In Our View: Change State Pension Plan

Defined-contribution system would make budget more sustainable

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Perhaps out of fiscal desperation, or perhaps a sprouting of common sense -- likely a convergence of both -- this year’s Legislature is considering several proposals that could go a long way toward making the state budget more sustainable.One in particular caught our attention this week. It’s based on a simple question: Why not convert state workers from a defined-benefit pension system to a defined-contribution retirement program? The answer, though, is far from simple, but it is worth pondering.

The current system is as complicated as it is extravagant. The state has the Public Employees’ Retirement System (PERS), plus the Teachers’ Retirement System (TRS), plus the School Employees Retirement System (SERS), plus the Public Safety Employees Retirement System (PSERS), plus the Law Enforcement Officers’ and Fire Fighters’ Retirement System (LEOFF). We wonder if a large box of Alpha-Bits contains enough letters to accommodate such a dizzying array, and beyond the alphabet soup there’s also Plan I, Plan 2 and Plan 3.

Whether all that can be condensed into a tighter package is doubtful; negotiators don’t seem eager to coax state worker unions toward consolidation. But gradually converting from defined benefits to defined contributions should be pursued. Already in the private sector, 401(k)s and other similar plans specify contributions made by workers and businesses. They establish a reasonably reliable but still risky retirement plan based on shared investments, not on guaranteed payouts. Multiple options include lump-sum checks and long-term payments.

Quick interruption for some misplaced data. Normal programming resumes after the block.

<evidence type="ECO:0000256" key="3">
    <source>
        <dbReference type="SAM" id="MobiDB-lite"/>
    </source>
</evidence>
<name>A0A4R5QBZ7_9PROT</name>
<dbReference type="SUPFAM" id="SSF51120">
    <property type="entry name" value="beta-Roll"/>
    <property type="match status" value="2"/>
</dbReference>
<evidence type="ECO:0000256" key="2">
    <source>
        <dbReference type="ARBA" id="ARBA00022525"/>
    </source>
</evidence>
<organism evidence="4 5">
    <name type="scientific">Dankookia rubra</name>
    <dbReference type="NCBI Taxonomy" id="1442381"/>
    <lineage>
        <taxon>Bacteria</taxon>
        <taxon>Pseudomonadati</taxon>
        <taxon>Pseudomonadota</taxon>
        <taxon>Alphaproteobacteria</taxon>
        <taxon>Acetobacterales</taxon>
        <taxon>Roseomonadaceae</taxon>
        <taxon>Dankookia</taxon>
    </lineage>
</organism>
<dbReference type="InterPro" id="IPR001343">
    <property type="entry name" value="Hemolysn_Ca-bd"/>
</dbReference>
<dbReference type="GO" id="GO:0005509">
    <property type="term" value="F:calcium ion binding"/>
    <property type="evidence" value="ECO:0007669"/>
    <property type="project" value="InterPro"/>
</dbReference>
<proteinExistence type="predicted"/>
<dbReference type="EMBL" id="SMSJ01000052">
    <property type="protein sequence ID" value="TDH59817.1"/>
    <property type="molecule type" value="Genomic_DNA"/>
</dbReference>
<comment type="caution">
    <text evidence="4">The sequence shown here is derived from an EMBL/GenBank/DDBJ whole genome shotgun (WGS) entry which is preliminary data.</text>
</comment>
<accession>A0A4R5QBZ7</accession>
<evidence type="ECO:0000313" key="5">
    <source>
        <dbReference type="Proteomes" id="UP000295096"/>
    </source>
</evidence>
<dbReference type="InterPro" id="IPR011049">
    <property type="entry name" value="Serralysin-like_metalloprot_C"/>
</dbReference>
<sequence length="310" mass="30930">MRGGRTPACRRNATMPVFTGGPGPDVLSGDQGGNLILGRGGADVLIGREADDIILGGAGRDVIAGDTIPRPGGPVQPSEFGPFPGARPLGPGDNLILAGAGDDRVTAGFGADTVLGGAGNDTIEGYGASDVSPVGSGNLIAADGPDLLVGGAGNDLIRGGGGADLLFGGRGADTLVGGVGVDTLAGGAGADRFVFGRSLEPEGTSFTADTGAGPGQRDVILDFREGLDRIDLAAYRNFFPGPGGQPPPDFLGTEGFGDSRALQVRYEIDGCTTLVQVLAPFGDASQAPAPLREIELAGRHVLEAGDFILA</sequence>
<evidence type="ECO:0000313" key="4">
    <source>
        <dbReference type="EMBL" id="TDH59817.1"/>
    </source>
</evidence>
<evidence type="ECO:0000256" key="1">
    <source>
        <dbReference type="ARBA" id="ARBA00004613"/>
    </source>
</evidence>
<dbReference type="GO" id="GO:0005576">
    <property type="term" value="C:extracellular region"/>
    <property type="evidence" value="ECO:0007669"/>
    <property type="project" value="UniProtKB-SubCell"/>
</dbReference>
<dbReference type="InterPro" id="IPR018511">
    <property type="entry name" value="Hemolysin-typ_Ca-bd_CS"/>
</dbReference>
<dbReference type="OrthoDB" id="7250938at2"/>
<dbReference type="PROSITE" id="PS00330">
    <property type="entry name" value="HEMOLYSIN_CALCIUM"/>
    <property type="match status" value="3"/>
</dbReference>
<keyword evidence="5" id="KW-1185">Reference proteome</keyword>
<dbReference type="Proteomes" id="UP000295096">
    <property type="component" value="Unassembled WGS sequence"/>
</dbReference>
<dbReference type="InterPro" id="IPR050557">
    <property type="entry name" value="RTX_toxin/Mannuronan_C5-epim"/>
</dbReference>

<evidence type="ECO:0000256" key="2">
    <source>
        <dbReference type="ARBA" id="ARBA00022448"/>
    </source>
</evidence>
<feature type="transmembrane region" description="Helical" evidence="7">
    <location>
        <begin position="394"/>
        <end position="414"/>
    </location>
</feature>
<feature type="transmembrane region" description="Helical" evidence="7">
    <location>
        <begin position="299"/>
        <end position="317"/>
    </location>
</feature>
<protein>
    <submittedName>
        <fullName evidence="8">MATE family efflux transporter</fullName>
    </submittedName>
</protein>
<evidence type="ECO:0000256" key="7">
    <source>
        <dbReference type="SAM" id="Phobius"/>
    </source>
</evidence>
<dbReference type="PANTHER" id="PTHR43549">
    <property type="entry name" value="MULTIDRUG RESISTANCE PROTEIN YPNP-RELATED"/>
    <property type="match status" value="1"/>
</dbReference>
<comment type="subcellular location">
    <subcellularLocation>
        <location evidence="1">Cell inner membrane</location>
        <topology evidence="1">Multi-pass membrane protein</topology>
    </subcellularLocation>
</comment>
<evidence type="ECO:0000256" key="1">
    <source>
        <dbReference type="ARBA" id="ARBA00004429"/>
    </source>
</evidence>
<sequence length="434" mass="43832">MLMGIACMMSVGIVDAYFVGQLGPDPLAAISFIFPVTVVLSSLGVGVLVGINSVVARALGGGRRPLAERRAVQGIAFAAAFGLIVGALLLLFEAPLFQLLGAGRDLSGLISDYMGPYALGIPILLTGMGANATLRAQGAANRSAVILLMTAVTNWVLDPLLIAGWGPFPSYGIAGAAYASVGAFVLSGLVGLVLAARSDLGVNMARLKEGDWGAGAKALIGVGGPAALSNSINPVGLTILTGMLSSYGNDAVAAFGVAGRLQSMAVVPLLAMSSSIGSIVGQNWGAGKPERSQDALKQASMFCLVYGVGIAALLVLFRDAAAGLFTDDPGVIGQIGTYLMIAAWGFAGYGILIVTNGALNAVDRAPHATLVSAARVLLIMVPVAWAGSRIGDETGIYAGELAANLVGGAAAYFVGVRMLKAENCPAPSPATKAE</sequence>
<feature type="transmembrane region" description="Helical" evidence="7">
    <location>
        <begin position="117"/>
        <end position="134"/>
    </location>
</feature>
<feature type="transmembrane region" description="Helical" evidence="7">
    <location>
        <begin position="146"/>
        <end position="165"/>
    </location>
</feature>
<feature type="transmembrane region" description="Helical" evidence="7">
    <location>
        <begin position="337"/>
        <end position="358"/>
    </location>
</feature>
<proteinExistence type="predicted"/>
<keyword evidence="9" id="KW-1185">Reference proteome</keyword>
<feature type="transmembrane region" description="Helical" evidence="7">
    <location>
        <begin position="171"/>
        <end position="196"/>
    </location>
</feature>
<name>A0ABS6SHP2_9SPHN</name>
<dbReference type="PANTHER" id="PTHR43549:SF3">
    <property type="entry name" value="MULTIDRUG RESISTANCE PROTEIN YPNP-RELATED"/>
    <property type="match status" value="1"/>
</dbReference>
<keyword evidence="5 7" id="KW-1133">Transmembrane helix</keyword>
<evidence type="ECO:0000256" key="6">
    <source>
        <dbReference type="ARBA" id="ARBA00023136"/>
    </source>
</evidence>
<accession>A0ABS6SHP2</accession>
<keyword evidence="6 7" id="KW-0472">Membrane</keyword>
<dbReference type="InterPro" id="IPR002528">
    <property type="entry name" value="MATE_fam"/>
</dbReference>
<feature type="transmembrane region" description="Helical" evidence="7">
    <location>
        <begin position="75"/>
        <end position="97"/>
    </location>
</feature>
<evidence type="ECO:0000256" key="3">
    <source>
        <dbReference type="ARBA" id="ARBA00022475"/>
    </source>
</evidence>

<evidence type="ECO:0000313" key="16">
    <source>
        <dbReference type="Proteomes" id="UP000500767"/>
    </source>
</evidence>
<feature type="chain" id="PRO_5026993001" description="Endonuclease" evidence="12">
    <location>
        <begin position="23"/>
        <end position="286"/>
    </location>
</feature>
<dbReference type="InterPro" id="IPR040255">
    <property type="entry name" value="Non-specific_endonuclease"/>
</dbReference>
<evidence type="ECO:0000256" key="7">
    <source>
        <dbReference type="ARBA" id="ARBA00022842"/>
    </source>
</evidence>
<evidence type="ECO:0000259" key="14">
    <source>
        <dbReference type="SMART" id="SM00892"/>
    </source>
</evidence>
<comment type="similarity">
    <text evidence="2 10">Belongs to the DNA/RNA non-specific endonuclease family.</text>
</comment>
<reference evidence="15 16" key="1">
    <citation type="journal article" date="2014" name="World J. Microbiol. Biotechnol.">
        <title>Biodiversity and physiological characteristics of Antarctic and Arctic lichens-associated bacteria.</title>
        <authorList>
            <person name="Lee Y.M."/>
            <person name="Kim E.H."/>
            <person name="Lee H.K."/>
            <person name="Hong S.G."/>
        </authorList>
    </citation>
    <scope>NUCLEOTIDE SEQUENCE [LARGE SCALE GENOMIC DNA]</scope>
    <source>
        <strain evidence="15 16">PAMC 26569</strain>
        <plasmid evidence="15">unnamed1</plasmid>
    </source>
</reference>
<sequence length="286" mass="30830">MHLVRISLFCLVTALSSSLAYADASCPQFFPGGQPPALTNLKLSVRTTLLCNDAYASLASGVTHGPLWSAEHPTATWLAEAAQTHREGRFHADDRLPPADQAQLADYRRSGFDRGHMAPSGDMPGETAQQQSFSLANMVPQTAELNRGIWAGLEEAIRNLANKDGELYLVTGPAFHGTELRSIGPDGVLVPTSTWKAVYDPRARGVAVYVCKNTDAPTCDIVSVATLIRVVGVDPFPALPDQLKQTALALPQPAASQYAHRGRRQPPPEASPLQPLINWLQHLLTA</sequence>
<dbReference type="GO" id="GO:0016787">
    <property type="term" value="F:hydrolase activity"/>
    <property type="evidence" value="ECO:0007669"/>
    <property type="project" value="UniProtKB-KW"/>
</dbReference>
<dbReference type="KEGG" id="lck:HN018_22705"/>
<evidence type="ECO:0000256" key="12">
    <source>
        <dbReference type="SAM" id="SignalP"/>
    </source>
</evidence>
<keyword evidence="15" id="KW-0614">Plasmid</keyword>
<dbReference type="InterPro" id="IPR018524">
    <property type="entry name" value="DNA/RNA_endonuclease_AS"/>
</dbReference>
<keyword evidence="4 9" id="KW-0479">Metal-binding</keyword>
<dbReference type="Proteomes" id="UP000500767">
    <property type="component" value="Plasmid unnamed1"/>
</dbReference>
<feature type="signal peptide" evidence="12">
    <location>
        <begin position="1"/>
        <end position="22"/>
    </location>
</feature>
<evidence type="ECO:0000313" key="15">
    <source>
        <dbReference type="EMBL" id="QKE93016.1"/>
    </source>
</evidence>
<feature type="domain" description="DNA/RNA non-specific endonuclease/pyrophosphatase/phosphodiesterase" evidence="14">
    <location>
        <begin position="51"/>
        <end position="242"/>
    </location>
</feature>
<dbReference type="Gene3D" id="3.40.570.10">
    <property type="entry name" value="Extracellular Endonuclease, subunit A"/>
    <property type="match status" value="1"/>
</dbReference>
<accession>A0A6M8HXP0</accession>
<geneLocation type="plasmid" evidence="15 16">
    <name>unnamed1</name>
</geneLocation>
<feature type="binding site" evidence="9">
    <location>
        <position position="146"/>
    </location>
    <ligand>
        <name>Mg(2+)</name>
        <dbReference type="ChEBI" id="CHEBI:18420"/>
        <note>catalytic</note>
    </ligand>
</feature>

Such a conversion, though, would have to be gradual. Senate Bill 6378 -- which includes state Sen. Joe Zarelli, R-Ridgefield, among its sponsors -- would move the state in that direction. As Zarelli pointed out in an email to The Columbian, the bill “begins the transition away from a defined-benefit model by ensuring all new employees are placed in a hybrid system, more akin to the private sector.”

Once that transition is triggered, the state could “eliminate a long-term multibillion dollar liability that impacts state and local government employers,” according to the Republican budget leader in the state Senate. The new hybrid plan “with a smaller defined-benefit guarantee to the employee, lessens the volatility and risk for taxpayers if market returns don’t reach their expected level.”

We wish the conversion didn’t have to be so gradual, but Zarelli says, “living in my political reality, I recognized that’s not a feasible option this session.” Part of that political reality is rooted in the 2007 Legislature’s decision to replace the exorbitant gain-sharing plan with an early retirement option. So comfortable (and expensive) is that plan, it guarantees some employees with 30 years of credit the ability to retire at 62 with full benefits. Zarelli wants to repeal that bonanza, but it will take time.

No doubt, state worker unions will squawk unmercifully about this conversion. But such a change warrants approval. Asking state workers to accept the same retirement plan risks that exist in the private sector is totally appropriate, especially when the state is so deeply mired in fiscal desperation.